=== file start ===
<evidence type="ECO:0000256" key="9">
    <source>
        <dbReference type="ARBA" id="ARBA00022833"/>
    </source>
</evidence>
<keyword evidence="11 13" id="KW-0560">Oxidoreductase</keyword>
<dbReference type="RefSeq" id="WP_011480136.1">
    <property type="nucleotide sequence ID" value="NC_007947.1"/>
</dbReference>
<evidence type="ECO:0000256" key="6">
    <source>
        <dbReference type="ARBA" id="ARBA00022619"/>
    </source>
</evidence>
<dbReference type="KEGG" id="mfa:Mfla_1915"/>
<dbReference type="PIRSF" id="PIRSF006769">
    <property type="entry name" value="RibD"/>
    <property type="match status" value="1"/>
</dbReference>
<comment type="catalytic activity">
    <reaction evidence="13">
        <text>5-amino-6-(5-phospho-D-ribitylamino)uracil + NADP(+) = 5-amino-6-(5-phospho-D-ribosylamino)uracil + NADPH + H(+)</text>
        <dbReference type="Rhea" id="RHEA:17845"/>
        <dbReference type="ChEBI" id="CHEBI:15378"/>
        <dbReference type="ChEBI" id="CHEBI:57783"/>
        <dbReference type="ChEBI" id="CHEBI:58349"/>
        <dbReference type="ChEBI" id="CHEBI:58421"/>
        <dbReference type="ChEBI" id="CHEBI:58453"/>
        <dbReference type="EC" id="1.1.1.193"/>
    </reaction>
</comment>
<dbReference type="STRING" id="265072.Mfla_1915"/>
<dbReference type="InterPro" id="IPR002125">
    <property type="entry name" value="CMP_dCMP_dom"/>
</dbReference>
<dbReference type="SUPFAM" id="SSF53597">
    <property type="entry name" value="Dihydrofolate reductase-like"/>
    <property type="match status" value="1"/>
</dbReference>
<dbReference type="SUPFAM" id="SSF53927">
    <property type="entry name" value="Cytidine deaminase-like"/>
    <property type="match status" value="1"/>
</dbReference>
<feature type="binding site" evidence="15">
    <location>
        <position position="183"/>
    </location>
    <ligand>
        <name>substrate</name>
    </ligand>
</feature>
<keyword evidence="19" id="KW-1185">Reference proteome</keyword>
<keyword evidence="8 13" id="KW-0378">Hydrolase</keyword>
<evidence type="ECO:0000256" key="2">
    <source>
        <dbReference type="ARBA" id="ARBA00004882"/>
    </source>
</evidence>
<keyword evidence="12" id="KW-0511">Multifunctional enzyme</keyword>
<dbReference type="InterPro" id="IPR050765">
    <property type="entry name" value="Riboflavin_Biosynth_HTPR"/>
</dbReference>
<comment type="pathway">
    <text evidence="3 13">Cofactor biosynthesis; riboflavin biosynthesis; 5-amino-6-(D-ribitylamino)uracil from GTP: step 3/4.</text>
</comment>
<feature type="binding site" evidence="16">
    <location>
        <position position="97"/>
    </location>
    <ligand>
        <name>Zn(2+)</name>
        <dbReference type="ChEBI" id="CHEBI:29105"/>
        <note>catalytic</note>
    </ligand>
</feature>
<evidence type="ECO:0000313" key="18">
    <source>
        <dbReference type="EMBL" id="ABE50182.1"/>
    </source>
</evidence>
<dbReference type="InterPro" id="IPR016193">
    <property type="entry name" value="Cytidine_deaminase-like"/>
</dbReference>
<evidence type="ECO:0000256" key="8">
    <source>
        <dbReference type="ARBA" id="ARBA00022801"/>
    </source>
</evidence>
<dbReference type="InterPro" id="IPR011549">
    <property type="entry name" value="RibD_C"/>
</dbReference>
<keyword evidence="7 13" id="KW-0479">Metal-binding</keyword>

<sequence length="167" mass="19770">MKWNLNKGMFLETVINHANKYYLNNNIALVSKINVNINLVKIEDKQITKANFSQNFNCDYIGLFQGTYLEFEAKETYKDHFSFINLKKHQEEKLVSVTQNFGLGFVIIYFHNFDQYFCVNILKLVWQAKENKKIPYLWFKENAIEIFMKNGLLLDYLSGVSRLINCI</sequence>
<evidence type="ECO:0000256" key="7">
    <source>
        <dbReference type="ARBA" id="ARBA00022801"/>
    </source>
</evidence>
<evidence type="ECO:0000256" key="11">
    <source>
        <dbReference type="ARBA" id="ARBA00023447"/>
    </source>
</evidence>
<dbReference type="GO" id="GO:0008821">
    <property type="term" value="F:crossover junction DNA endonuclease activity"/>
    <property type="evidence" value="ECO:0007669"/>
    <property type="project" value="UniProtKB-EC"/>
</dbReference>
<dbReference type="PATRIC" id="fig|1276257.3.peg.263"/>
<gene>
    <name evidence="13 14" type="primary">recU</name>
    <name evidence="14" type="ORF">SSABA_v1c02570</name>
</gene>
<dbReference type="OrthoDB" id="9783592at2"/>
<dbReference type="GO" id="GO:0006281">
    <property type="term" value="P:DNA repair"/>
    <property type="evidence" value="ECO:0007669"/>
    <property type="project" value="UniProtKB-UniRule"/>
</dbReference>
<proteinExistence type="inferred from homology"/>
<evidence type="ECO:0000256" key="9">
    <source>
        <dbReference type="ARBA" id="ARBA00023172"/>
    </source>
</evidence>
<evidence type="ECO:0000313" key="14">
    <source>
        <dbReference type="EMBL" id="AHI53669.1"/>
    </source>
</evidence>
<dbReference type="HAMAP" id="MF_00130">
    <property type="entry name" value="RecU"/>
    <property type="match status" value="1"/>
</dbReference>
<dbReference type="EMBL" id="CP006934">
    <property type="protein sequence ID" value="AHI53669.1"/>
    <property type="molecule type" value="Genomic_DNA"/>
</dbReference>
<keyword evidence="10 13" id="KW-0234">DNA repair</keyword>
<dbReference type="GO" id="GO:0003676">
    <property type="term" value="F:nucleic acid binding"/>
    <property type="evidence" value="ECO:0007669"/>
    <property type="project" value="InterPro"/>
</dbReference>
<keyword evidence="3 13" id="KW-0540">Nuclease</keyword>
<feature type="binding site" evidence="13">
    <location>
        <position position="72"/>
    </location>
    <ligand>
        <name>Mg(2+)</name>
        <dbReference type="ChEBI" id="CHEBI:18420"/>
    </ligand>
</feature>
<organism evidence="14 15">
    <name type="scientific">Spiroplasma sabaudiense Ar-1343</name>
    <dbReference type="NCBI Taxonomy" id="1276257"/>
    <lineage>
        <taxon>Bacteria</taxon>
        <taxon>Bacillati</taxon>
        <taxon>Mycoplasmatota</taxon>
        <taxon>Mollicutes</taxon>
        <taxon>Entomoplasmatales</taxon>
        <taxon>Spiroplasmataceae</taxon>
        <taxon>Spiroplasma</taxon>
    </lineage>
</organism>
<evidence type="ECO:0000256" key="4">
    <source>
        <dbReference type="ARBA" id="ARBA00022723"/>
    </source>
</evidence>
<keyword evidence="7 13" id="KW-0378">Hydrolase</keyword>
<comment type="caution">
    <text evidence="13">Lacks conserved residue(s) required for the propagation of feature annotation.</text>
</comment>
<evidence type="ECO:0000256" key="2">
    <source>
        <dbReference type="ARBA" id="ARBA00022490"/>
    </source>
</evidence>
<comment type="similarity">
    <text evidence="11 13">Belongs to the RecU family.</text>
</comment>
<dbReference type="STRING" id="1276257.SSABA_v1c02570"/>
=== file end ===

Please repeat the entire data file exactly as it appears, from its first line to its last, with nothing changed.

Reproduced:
<evidence type="ECO:0000256" key="9">
    <source>
        <dbReference type="ARBA" id="ARBA00022833"/>
    </source>
</evidence>
<keyword evidence="11 13" id="KW-0560">Oxidoreductase</keyword>
<dbReference type="RefSeq" id="WP_011480136.1">
    <property type="nucleotide sequence ID" value="NC_007947.1"/>
</dbReference>
<evidence type="ECO:0000256" key="6">
    <source>
        <dbReference type="ARBA" id="ARBA00022619"/>
    </source>
</evidence>
<dbReference type="KEGG" id="mfa:Mfla_1915"/>
<dbReference type="PIRSF" id="PIRSF006769">
    <property type="entry name" value="RibD"/>
    <property type="match status" value="1"/>
</dbReference>
<comment type="catalytic activity">
    <reaction evidence="13">
        <text>5-amino-6-(5-phospho-D-ribitylamino)uracil + NADP(+) = 5-amino-6-(5-phospho-D-ribosylamino)uracil + NADPH + H(+)</text>
        <dbReference type="Rhea" id="RHEA:17845"/>
        <dbReference type="ChEBI" id="CHEBI:15378"/>
        <dbReference type="ChEBI" id="CHEBI:57783"/>
        <dbReference type="ChEBI" id="CHEBI:58349"/>
        <dbReference type="ChEBI" id="CHEBI:58421"/>
        <dbReference type="ChEBI" id="CHEBI:58453"/>
        <dbReference type="EC" id="1.1.1.193"/>
    </reaction>
</comment>
<dbReference type="STRING" id="265072.Mfla_1915"/>
<dbReference type="InterPro" id="IPR002125">
    <property type="entry name" value="CMP_dCMP_dom"/>
</dbReference>
<dbReference type="SUPFAM" id="SSF53597">
    <property type="entry name" value="Dihydrofolate reductase-like"/>
    <property type="match status" value="1"/>
</dbReference>
<dbReference type="SUPFAM" id="SSF53927">
    <property type="entry name" value="Cytidine deaminase-like"/>
    <property type="match status" value="1"/>
</dbReference>
<feature type="binding site" evidence="15">
    <location>
        <position position="183"/>
    </location>
    <ligand>
        <name>substrate</name>
    </ligand>
</feature>
<keyword evidence="19" id="KW-1185">Reference proteome</keyword>
<keyword evidence="8 13" id="KW-0378">Hydrolase</keyword>
<evidence type="ECO:0000256" key="2">
    <source>
        <dbReference type="ARBA" id="ARBA00004882"/>
    </source>
</evidence>
<keyword evidence="12" id="KW-0511">Multifunctional enzyme</keyword>
<dbReference type="InterPro" id="IPR050765">
    <property type="entry name" value="Riboflavin_Biosynth_HTPR"/>
</dbReference>
<comment type="pathway">
    <text evidence="3 13">Cofactor biosynthesis; riboflavin biosynthesis; 5-amino-6-(D-ribitylamino)uracil from GTP: step 3/4.</text>
</comment>
<feature type="binding site" evidence="16">
    <location>
        <position position="97"/>
    </location>
    <ligand>
        <name>Zn(2+)</name>
        <dbReference type="ChEBI" id="CHEBI:29105"/>
        <note>catalytic</note>
    </ligand>
</feature>
<evidence type="ECO:0000313" key="18">
    <source>
        <dbReference type="EMBL" id="ABE50182.1"/>
    </source>
</evidence>
<dbReference type="InterPro" id="IPR016193">
    <property type="entry name" value="Cytidine_deaminase-like"/>
</dbReference>
<evidence type="ECO:0000256" key="8">
    <source>
        <dbReference type="ARBA" id="ARBA00022801"/>
    </source>
</evidence>
<dbReference type="InterPro" id="IPR011549">
    <property type="entry name" value="RibD_C"/>
</dbReference>
<keyword evidence="7 13" id="KW-0479">Metal-binding</keyword>

<sequence length="167" mass="19770">MKWNLNKGMFLETVINHANKYYLNNNIALVSKINVNINLVKIEDKQITKANFSQNFNCDYIGLFQGTYLEFEAKETYKDHFSFINLKKHQEEKLVSVTQNFGLGFVIIYFHNFDQYFCVNILKLVWQAKENKKIPYLWFKENAIEIFMKNGLLLDYLSGVSRLINCI</sequence>
<evidence type="ECO:0000256" key="7">
    <source>
        <dbReference type="ARBA" id="ARBA00022801"/>
    </source>
</evidence>
<evidence type="ECO:0000256" key="11">
    <source>
        <dbReference type="ARBA" id="ARBA00023447"/>
    </source>
</evidence>
<dbReference type="GO" id="GO:0008821">
    <property type="term" value="F:crossover junction DNA endonuclease activity"/>
    <property type="evidence" value="ECO:0007669"/>
    <property type="project" value="UniProtKB-EC"/>
</dbReference>
<dbReference type="PATRIC" id="fig|1276257.3.peg.263"/>
<gene>
    <name evidence="13 14" type="primary">recU</name>
    <name evidence="14" type="ORF">SSABA_v1c02570</name>
</gene>
<dbReference type="OrthoDB" id="9783592at2"/>
<dbReference type="GO" id="GO:0006281">
    <property type="term" value="P:DNA repair"/>
    <property type="evidence" value="ECO:0007669"/>
    <property type="project" value="UniProtKB-UniRule"/>
</dbReference>
<proteinExistence type="inferred from homology"/>
<evidence type="ECO:0000256" key="9">
    <source>
        <dbReference type="ARBA" id="ARBA00023172"/>
    </source>
</evidence>
<evidence type="ECO:0000313" key="14">
    <source>
        <dbReference type="EMBL" id="AHI53669.1"/>
    </source>
</evidence>
<dbReference type="HAMAP" id="MF_00130">
    <property type="entry name" value="RecU"/>
    <property type="match status" value="1"/>
</dbReference>
<dbReference type="EMBL" id="CP006934">
    <property type="protein sequence ID" value="AHI53669.1"/>
    <property type="molecule type" value="Genomic_DNA"/>
</dbReference>
<keyword evidence="10 13" id="KW-0234">DNA repair</keyword>
<dbReference type="GO" id="GO:0003676">
    <property type="term" value="F:nucleic acid binding"/>
    <property type="evidence" value="ECO:0007669"/>
    <property type="project" value="InterPro"/>
</dbReference>
<keyword evidence="3 13" id="KW-0540">Nuclease</keyword>
<feature type="binding site" evidence="13">
    <location>
        <position position="72"/>
    </location>
    <ligand>
        <name>Mg(2+)</name>
        <dbReference type="ChEBI" id="CHEBI:18420"/>
    </ligand>
</feature>
<organism evidence="14 15">
    <name type="scientific">Spiroplasma sabaudiense Ar-1343</name>
    <dbReference type="NCBI Taxonomy" id="1276257"/>
    <lineage>
        <taxon>Bacteria</taxon>
        <taxon>Bacillati</taxon>
        <taxon>Mycoplasmatota</taxon>
        <taxon>Mollicutes</taxon>
        <taxon>Entomoplasmatales</taxon>
        <taxon>Spiroplasmataceae</taxon>
        <taxon>Spiroplasma</taxon>
    </lineage>
</organism>
<evidence type="ECO:0000256" key="4">
    <source>
        <dbReference type="ARBA" id="ARBA00022723"/>
    </source>
</evidence>
<keyword evidence="7 13" id="KW-0378">Hydrolase</keyword>
<comment type="caution">
    <text evidence="13">Lacks conserved residue(s) required for the propagation of feature annotation.</text>
</comment>
<evidence type="ECO:0000256" key="2">
    <source>
        <dbReference type="ARBA" id="ARBA00022490"/>
    </source>
</evidence>
<comment type="similarity">
    <text evidence="11 13">Belongs to the RecU family.</text>
</comment>
<dbReference type="STRING" id="1276257.SSABA_v1c02570"/>